Farmington High School this year began an innovative business program this year to help juniors and seniors start their own businesses.
Business instructor Christy Pierce launched the INCubatoredu curriculum with 12 students.
“I taught entrepreneurship where we did business plans, the big 30-40 page documents,” she said. “That’s beginning to be more a thing of the past.
"That was all fictitious and this is real. INCubatoredu is a real program based out of Chicago where students are creating actual, real businesses in hopes of pitching — there will be two formal pitches — to a board of directors in hopes of getting the seed money to take this business further.”
In this program, the incubator program requires community involvement through coaches, mentors and a board of directors. Pierce said there's a "mentor's side" of the program.
The mentors were made up of local business leaders who rotated to each group of four and listened to a presentation of each group’s business idea. The mentors asked questions about the idea and gave advice on what they thought should and shouldn’t be done. “You can do a lot of mentoring through email,” she said, adding she prefers mentors "just sit with the students and give them feedback that you have, answer any questions you might have, and just kind of direct them.”
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Earlier this semester, after hearing the presentations, forms were available for any of the attendees to fill out if they were interested in mentoring one of the groups.
The school was also looking for local business leaders to serve as coaches. The coaches co-teach a lesson for the whole class on their area of expertise, such as accounting.
In January, the student groups will make their first formal pitch to the board of directors and then make their final pitch in May.
Once the students complete the course and graduate from high school, they are given the option of continuing the business. Neither the Farmington School District, the high school or INCubatoredu will have a legal or financial interest in the company.
Further explaining the curriculum, Pierce said, “INCubatoredu is its own program. We have purchased the curriculum to teach it. We cannot do this without donations as well. The Farmington district will back us as much as they can with funding. But as far as funding, we definitely need community members to be involved, as well, if they want to make a donation. Any donation would only be put into Farmington High School’s incubator program.”
Oct. 6 was incubator’s mentor match-up day. The attendees were people who had already said they would potentially serve as a mentor. Pierce said the next step was to see if a mentor signed up with each group. Once that was established, the mentor would come in and talk specifically to their group and set up a plan.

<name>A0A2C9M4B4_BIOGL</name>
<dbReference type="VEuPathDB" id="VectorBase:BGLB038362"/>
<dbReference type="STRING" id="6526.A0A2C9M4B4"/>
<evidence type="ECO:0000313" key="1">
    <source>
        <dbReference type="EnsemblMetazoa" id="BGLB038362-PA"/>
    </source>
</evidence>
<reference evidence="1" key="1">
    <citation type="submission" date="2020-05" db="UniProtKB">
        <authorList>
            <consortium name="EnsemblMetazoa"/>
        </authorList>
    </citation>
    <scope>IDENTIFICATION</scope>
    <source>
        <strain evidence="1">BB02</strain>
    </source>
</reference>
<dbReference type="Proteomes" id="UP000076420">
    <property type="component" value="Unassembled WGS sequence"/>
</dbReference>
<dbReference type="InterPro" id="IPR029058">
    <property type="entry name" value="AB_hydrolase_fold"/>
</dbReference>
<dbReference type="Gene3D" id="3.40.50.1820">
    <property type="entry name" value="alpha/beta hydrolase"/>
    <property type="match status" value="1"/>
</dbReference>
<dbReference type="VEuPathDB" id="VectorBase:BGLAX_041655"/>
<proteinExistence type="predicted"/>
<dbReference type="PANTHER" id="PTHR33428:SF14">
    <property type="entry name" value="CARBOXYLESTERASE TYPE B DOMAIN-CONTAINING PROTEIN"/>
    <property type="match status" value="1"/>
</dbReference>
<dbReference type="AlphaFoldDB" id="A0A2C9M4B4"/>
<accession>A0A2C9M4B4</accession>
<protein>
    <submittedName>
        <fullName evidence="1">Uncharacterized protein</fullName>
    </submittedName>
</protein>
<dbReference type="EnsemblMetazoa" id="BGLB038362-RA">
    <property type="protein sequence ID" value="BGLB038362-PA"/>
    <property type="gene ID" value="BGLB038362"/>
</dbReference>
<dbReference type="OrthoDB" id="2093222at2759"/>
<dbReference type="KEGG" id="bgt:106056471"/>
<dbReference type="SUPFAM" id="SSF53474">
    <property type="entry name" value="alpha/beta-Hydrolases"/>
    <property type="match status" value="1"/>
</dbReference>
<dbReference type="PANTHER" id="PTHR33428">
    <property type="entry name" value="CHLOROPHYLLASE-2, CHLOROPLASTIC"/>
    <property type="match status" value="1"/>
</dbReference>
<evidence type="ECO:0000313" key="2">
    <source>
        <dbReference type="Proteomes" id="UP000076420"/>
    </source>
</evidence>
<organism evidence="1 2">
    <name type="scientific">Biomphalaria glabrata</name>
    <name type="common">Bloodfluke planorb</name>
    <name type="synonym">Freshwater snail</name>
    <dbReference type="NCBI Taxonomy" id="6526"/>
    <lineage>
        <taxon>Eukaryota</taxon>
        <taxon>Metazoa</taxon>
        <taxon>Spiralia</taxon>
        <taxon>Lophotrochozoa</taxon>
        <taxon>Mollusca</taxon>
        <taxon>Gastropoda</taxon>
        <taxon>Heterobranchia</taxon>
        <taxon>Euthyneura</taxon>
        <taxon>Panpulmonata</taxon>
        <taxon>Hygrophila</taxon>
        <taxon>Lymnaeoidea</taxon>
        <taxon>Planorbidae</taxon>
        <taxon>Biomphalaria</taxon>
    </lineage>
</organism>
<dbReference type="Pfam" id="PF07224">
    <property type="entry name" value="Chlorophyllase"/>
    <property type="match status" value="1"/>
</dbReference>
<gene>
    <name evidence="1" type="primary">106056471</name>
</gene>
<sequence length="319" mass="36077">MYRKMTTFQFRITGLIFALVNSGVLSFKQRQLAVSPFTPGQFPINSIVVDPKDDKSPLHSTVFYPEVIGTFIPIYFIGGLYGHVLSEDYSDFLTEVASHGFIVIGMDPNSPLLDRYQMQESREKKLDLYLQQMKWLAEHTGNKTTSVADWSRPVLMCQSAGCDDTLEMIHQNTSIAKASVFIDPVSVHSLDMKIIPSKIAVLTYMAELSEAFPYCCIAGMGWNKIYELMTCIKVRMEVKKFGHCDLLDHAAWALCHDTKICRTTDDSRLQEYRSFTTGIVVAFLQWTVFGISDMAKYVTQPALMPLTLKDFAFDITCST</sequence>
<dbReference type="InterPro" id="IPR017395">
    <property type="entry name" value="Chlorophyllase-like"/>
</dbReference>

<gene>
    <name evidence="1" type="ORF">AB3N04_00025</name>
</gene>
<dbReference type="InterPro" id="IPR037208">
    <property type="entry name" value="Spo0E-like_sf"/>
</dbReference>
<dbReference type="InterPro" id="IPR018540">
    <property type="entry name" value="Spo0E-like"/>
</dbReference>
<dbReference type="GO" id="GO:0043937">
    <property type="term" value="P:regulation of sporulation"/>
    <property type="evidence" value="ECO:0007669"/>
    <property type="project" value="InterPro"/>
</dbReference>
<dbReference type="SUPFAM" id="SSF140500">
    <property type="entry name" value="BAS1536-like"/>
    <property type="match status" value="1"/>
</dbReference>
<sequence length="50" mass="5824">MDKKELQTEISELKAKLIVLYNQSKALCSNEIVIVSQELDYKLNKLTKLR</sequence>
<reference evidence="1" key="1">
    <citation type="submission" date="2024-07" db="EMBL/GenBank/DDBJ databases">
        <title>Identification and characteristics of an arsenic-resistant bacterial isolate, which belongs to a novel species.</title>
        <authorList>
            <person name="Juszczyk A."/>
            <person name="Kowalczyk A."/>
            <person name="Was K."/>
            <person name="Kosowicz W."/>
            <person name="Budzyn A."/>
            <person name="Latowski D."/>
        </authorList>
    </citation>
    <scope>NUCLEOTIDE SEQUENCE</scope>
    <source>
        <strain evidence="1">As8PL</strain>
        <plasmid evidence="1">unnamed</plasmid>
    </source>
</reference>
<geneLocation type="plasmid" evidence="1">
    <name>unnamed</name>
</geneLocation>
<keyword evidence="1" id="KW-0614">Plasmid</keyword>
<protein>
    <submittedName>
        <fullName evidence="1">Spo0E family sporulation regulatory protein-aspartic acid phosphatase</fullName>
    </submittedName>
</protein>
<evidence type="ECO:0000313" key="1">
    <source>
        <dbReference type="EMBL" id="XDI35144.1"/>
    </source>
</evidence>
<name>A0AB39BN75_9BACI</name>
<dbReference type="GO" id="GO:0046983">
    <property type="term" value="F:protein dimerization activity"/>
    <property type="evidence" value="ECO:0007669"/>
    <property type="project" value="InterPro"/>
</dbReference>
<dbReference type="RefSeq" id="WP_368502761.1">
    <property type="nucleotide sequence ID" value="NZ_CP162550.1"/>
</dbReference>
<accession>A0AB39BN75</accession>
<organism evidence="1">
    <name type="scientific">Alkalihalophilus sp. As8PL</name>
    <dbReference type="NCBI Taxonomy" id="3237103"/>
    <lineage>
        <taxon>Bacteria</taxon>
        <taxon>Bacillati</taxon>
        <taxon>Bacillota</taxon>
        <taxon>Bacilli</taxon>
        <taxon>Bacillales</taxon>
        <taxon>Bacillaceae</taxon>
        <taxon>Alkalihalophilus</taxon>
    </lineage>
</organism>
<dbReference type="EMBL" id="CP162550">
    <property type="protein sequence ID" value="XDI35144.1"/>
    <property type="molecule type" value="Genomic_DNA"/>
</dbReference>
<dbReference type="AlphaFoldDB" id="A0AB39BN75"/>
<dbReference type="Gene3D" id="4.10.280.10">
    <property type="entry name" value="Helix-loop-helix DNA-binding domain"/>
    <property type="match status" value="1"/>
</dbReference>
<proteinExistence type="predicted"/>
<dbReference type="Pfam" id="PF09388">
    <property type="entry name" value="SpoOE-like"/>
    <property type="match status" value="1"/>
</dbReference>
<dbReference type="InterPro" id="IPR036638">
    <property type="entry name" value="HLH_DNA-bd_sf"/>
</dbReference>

“My units follow very strict guidelines on how the business is created,” she said. “It’s not just up to the mentor. I’m going to be directing them, they are just giving them advice. We will continue with our curriculum and the mentor will just fit in throughout the program helping.”
In January the program will have the Minimum Viable Product (MVP). Pierce explained this is when the students will give a bigger, broader pitch than the October presentations, but they will still not be the final pitches.
“When we do our final pitches in May, they can see how much they have put into it and progressed,” she said. “I think that will show the board how much passion they have in it by how much work they’ve put into it and a better chance of getting the money.”
According to Pierce, there's a chance a business could move on to bigger and better things with INCubatoredu.
“Once we compete against each other at a local level, I will take whatever business wins here and I will send it to INCubatoredu at the national level,” she said. “They will view all the pitches and if they feel our idea is one of the best, they will do a national summit that someone will win. INCubatoredu will give a scholarship to the company, as well. If you get to this national level where INCubatoredu is behind you, so many of those companies are still up and running. The higher you get, the higher the success.”
The first INCubatoredu program was started in 2013. A total of 27,912 student entrepreneurs have developed businesses in 27 states. Farmington’s program is currently the only one in Missouri. Although the program is only offered through the Farmington School District, Pierce said volunteers from other towns are welcome to participate.
“If they are willing to help at Farmington, absolutely,” she said. “There were two gentlemen that owned businesses in Park Hills. They were willing to come in and help.”
Pierce will continue to look for business people to help.
“The more people involved, that’s more advice, different insights for the students," she said. "I don’t want simply people that own small businesses or people that just own corporations. I want people that are very diverse. So far three coaches have come in to help, and so far they have given the best advice to all of the groups. Advice that I haven’t thought of yet. It helps when students hear from someone else besides their teacher.”
Pierce has worked extensively with Candy Hente, executive director of the Farmington Regional Chamber of Commerce, whom she calls her “community champion.”
“She has helped immensely with getting the right people for the right units,” Pierce said.
Business leaders willing to volunteer for the program are asked to contact Christy Pierce at firstname.lastname@example.org, call Farmington High School and leave a message, or contact Candy Hente at 573-756-3615 or by email at email@example.com.
Mark Marberry is a reporter for the Farmington Press and Daily Journal. He can be reached at 573-518-3629, or at firstname.lastname@example.org